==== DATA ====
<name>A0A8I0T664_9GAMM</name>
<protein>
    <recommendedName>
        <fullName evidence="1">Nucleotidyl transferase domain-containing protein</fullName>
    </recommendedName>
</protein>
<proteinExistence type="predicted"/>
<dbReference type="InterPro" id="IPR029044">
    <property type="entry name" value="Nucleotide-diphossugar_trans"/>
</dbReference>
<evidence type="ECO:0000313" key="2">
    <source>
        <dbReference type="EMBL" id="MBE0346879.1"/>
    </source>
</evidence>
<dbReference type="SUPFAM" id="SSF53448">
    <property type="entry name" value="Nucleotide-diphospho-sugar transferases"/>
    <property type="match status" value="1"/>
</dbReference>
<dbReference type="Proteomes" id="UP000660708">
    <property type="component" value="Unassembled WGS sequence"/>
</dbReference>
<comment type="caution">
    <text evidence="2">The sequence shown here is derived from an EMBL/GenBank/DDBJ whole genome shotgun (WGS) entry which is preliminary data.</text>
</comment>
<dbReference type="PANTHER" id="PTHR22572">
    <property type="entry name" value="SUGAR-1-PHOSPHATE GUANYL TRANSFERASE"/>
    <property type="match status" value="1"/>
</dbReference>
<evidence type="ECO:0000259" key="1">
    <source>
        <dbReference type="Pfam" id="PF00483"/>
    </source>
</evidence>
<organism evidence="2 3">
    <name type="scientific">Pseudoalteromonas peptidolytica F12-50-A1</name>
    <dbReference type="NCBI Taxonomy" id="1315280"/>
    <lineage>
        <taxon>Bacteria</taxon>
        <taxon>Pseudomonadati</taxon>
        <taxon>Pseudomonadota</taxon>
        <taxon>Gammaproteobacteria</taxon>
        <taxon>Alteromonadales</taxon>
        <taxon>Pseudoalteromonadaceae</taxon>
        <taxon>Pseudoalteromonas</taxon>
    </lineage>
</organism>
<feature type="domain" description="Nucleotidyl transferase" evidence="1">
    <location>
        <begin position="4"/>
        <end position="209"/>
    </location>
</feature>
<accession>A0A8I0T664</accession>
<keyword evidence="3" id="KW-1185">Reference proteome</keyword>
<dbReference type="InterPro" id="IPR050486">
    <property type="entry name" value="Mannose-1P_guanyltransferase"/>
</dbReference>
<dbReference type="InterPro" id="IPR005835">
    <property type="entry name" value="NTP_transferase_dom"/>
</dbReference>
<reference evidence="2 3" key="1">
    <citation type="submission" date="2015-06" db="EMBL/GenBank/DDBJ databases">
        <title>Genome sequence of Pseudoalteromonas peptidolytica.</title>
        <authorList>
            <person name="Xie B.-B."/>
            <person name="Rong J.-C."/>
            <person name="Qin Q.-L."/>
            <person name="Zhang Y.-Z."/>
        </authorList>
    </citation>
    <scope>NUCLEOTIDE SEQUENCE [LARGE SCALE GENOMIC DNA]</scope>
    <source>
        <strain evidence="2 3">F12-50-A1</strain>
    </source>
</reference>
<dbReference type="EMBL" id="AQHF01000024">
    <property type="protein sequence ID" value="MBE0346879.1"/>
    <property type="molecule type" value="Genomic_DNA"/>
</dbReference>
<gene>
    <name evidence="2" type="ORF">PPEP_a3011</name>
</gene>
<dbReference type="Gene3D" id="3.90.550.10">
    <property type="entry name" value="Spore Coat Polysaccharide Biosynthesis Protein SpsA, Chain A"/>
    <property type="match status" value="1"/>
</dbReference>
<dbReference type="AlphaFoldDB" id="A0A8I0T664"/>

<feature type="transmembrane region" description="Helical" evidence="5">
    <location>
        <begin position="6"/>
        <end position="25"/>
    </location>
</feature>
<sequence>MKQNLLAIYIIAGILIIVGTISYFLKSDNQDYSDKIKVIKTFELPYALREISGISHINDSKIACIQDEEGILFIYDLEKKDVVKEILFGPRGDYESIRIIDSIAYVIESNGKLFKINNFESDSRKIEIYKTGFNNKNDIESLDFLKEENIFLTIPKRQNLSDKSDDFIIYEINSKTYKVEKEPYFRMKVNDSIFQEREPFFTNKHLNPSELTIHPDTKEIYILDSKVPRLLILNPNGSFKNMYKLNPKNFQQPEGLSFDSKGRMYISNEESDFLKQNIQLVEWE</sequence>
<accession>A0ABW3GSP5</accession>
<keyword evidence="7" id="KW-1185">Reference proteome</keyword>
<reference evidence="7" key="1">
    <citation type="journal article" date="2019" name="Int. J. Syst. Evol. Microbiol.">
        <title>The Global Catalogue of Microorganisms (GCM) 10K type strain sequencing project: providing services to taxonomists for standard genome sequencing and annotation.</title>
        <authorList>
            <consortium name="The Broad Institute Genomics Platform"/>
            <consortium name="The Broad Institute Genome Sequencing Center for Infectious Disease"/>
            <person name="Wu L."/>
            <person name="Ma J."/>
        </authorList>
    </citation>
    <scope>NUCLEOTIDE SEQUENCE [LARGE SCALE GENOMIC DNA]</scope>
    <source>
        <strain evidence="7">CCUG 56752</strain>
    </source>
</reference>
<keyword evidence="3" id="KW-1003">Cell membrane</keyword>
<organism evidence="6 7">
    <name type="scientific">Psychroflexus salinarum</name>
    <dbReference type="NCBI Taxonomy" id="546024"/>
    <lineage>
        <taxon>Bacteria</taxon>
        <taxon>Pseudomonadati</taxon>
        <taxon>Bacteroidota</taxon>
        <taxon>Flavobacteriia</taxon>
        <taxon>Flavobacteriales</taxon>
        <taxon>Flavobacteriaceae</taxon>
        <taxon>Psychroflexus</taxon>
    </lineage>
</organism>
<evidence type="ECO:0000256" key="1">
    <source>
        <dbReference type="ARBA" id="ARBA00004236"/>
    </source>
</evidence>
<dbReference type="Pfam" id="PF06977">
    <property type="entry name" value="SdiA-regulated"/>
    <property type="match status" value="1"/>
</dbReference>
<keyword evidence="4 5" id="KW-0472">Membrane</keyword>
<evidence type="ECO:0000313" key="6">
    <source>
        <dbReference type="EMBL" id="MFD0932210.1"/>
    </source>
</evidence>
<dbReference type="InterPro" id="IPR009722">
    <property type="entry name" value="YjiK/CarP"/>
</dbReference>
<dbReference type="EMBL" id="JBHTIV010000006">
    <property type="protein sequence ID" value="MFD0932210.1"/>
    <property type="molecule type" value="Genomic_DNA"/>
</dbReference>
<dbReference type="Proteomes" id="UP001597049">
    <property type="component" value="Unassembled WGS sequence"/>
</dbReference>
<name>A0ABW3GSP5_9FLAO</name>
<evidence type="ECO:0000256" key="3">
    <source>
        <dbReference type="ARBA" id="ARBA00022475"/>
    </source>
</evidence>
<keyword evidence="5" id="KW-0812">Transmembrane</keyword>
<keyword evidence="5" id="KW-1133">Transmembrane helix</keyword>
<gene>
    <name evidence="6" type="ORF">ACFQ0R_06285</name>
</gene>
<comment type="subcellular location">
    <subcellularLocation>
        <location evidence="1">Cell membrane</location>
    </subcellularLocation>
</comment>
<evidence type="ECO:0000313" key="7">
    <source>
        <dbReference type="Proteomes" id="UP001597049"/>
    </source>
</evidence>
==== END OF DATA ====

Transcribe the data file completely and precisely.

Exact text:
<name>A0A8I0T664_9GAMM</name>
<protein>
    <recommendedName>
        <fullName evidence="1">Nucleotidyl transferase domain-containing protein</fullName>
    </recommendedName>
</protein>
<proteinExistence type="predicted"/>
<dbReference type="InterPro" id="IPR029044">
    <property type="entry name" value="Nucleotide-diphossugar_trans"/>
</dbReference>
<evidence type="ECO:0000313" key="2">
    <source>
        <dbReference type="EMBL" id="MBE0346879.1"/>
    </source>
</evidence>
<dbReference type="SUPFAM" id="SSF53448">
    <property type="entry name" value="Nucleotide-diphospho-sugar transferases"/>
    <property type="match status" value="1"/>
</dbReference>
<dbReference type="Proteomes" id="UP000660708">
    <property type="component" value="Unassembled WGS sequence"/>
</dbReference>
<comment type="caution">
    <text evidence="2">The sequence shown here is derived from an EMBL/GenBank/DDBJ whole genome shotgun (WGS) entry which is preliminary data.</text>
</comment>
<dbReference type="PANTHER" id="PTHR22572">
    <property type="entry name" value="SUGAR-1-PHOSPHATE GUANYL TRANSFERASE"/>
    <property type="match status" value="1"/>
</dbReference>
<evidence type="ECO:0000259" key="1">
    <source>
        <dbReference type="Pfam" id="PF00483"/>
    </source>
</evidence>
<organism evidence="2 3">
    <name type="scientific">Pseudoalteromonas peptidolytica F12-50-A1</name>
    <dbReference type="NCBI Taxonomy" id="1315280"/>
    <lineage>
        <taxon>Bacteria</taxon>
        <taxon>Pseudomonadati</taxon>
        <taxon>Pseudomonadota</taxon>
        <taxon>Gammaproteobacteria</taxon>
        <taxon>Alteromonadales</taxon>
        <taxon>Pseudoalteromonadaceae</taxon>
        <taxon>Pseudoalteromonas</taxon>
    </lineage>
</organism>
<feature type="domain" description="Nucleotidyl transferase" evidence="1">
    <location>
        <begin position="4"/>
        <end position="209"/>
    </location>
</feature>
<accession>A0A8I0T664</accession>
<keyword evidence="3" id="KW-1185">Reference proteome</keyword>
<dbReference type="InterPro" id="IPR050486">
    <property type="entry name" value="Mannose-1P_guanyltransferase"/>
</dbReference>
<dbReference type="InterPro" id="IPR005835">
    <property type="entry name" value="NTP_transferase_dom"/>
</dbReference>
<reference evidence="2 3" key="1">
    <citation type="submission" date="2015-06" db="EMBL/GenBank/DDBJ databases">
        <title>Genome sequence of Pseudoalteromonas peptidolytica.</title>
        <authorList>
            <person name="Xie B.-B."/>
            <person name="Rong J.-C."/>
            <person name="Qin Q.-L."/>
            <person name="Zhang Y.-Z."/>
        </authorList>
    </citation>
    <scope>NUCLEOTIDE SEQUENCE [LARGE SCALE GENOMIC DNA]</scope>
    <source>
        <strain evidence="2 3">F12-50-A1</strain>
    </source>
</reference>
<dbReference type="EMBL" id="AQHF01000024">
    <property type="protein sequence ID" value="MBE0346879.1"/>
    <property type="molecule type" value="Genomic_DNA"/>
</dbReference>
<gene>
    <name evidence="2" type="ORF">PPEP_a3011</name>
</gene>
<dbReference type="Gene3D" id="3.90.550.10">
    <property type="entry name" value="Spore Coat Polysaccharide Biosynthesis Protein SpsA, Chain A"/>
    <property type="match status" value="1"/>
</dbReference>
<dbReference type="AlphaFoldDB" id="A0A8I0T664"/>

<feature type="transmembrane region" description="Helical" evidence="5">
    <location>
        <begin position="6"/>
        <end position="25"/>
    </location>
</feature>
<sequence>MKQNLLAIYIIAGILIIVGTISYFLKSDNQDYSDKIKVIKTFELPYALREISGISHINDSKIACIQDEEGILFIYDLEKKDVVKEILFGPRGDYESIRIIDSIAYVIESNGKLFKINNFESDSRKIEIYKTGFNNKNDIESLDFLKEENIFLTIPKRQNLSDKSDDFIIYEINSKTYKVEKEPYFRMKVNDSIFQEREPFFTNKHLNPSELTIHPDTKEIYILDSKVPRLLILNPNGSFKNMYKLNPKNFQQPEGLSFDSKGRMYISNEESDFLKQNIQLVEWE</sequence>
<accession>A0ABW3GSP5</accession>
<keyword evidence="7" id="KW-1185">Reference proteome</keyword>
<reference evidence="7" key="1">
    <citation type="journal article" date="2019" name="Int. J. Syst. Evol. Microbiol.">
        <title>The Global Catalogue of Microorganisms (GCM) 10K type strain sequencing project: providing services to taxonomists for standard genome sequencing and annotation.</title>
        <authorList>
            <consortium name="The Broad Institute Genomics Platform"/>
            <consortium name="The Broad Institute Genome Sequencing Center for Infectious Disease"/>
            <person name="Wu L."/>
            <person name="Ma J."/>
        </authorList>
    </citation>
    <scope>NUCLEOTIDE SEQUENCE [LARGE SCALE GENOMIC DNA]</scope>
    <source>
        <strain evidence="7">CCUG 56752</strain>
    </source>
</reference>
<keyword evidence="3" id="KW-1003">Cell membrane</keyword>
<organism evidence="6 7">
    <name type="scientific">Psychroflexus salinarum</name>
    <dbReference type="NCBI Taxonomy" id="546024"/>
    <lineage>
        <taxon>Bacteria</taxon>
        <taxon>Pseudomonadati</taxon>
        <taxon>Bacteroidota</taxon>
        <taxon>Flavobacteriia</taxon>
        <taxon>Flavobacteriales</taxon>
        <taxon>Flavobacteriaceae</taxon>
        <taxon>Psychroflexus</taxon>
    </lineage>
</organism>
<evidence type="ECO:0000256" key="1">
    <source>
        <dbReference type="ARBA" id="ARBA00004236"/>
    </source>
</evidence>
<dbReference type="Pfam" id="PF06977">
    <property type="entry name" value="SdiA-regulated"/>
    <property type="match status" value="1"/>
</dbReference>
<keyword evidence="4 5" id="KW-0472">Membrane</keyword>
<evidence type="ECO:0000313" key="6">
    <source>
        <dbReference type="EMBL" id="MFD0932210.1"/>
    </source>
</evidence>
<dbReference type="InterPro" id="IPR009722">
    <property type="entry name" value="YjiK/CarP"/>
</dbReference>
<dbReference type="EMBL" id="JBHTIV010000006">
    <property type="protein sequence ID" value="MFD0932210.1"/>
    <property type="molecule type" value="Genomic_DNA"/>
</dbReference>
<dbReference type="Proteomes" id="UP001597049">
    <property type="component" value="Unassembled WGS sequence"/>
</dbReference>
<name>A0ABW3GSP5_9FLAO</name>
<evidence type="ECO:0000256" key="3">
    <source>
        <dbReference type="ARBA" id="ARBA00022475"/>
    </source>
</evidence>
<keyword evidence="5" id="KW-0812">Transmembrane</keyword>
<keyword evidence="5" id="KW-1133">Transmembrane helix</keyword>
<gene>
    <name evidence="6" type="ORF">ACFQ0R_06285</name>
</gene>
<comment type="subcellular location">
    <subcellularLocation>
        <location evidence="1">Cell membrane</location>
    </subcellularLocation>
</comment>
<evidence type="ECO:0000313" key="7">
    <source>
        <dbReference type="Proteomes" id="UP001597049"/>
    </source>
</evidence>